As Navone furiously produced detailed sketches, 3D wireframe models were created that exactly duplicated the designs inside the computer world. Like architects, modelers were responsible for building the geometry for every wall, floor, and object within each of the environments. Lead modeler Jose Albanil and Leif Einarsson would build every object to the smallest detail and pass the finished models onto the Texture department.
Art Director Frank Vitale and Derek Becker would take the models and begin to create intricate texture maps. These maps would be applied to the wireframe models created by Jose and Leif to give them a realistic look. An example of the Texture department's attention to detail is the Gundam Mobile Suit itself. In addition to all of the different metallic textures wrapped around the models, textures for dirt or burn damage were added to make the Mobile Suit really appear as if it had just endured a battle.
Once all the elements of the scene had been created by the modelers and texture artists, the production baton was passed on to the animators. It was the job of the animators to take all of the elements and models for a scene and position them inside the computer world. The two lead animators on the project, Shadi Almassizadeh and Eric Fernandes, worked like directors on a cinematic production, setting up the lighting within an environment, moving the Mobile Suits, and coordinating the camera motions for every animation.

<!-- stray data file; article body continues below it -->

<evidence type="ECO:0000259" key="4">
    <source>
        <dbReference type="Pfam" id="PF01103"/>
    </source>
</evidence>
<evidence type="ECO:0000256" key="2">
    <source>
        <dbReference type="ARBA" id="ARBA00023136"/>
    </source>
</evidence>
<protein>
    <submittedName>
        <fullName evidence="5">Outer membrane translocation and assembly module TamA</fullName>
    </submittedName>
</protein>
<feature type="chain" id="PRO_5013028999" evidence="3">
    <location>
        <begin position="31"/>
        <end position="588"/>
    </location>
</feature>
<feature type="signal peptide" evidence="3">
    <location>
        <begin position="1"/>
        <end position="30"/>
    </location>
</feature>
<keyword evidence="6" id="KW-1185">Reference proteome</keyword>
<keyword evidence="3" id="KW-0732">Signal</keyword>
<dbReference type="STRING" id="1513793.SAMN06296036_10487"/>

The animators were assisted by a new technology known as Motion Capture, which allowed them to hook sensors to a live actor and capture raw movement data. As the actor mimicked the choreographed moves of the Mobile Suits, the data was processed by the Silicon Graphics computers and assisted the animators in the creation of the incredibly realistic animations.
In order to add an extra layer of realism to the entire production, music and sound effects would be needed throughout the game. To create the most riveting soundtrack possible, Presto Studios contacted Jamey Scott, a professional composer and musician to score the entire game. Drawing on his many years of experience in the music business, Jamey set about to create a heart-pounding soundtrack to accompany the fast action of the game. To appease long time fans and add extra authenticity, Jamey remixed many of the sounds from the original anime series into the game, including thruster noises, explosions, and beam saber strokes.
While Jamey composed Gundam's music, programmers at Presto worked furiously on coding the different iterations of the game. The game would first need to be released in Japan for the Mac and Pippin platforms and then onto the Playstation system. Many programmers burned many long-wicked candles to ensure that quality products shipped on time. Supervised by Project Manager Farshid Almassizadeh, the team of Chris Griffith, Kevin Baird, and Tom Greene hammered out the Mac and Pippin version. Simultaneously, Vince Weeks worked for months to complete the Playstation version of Gundam.
|Gundam 0079 » Product Information | Gallery | Technical Support | Reviews | The Making of | World of Gundam | Links|
|Presto Home » Titles | Links | Cool Stuff | Forum | Support | About Presto » Blog | Facebook | Twitter | YouTube|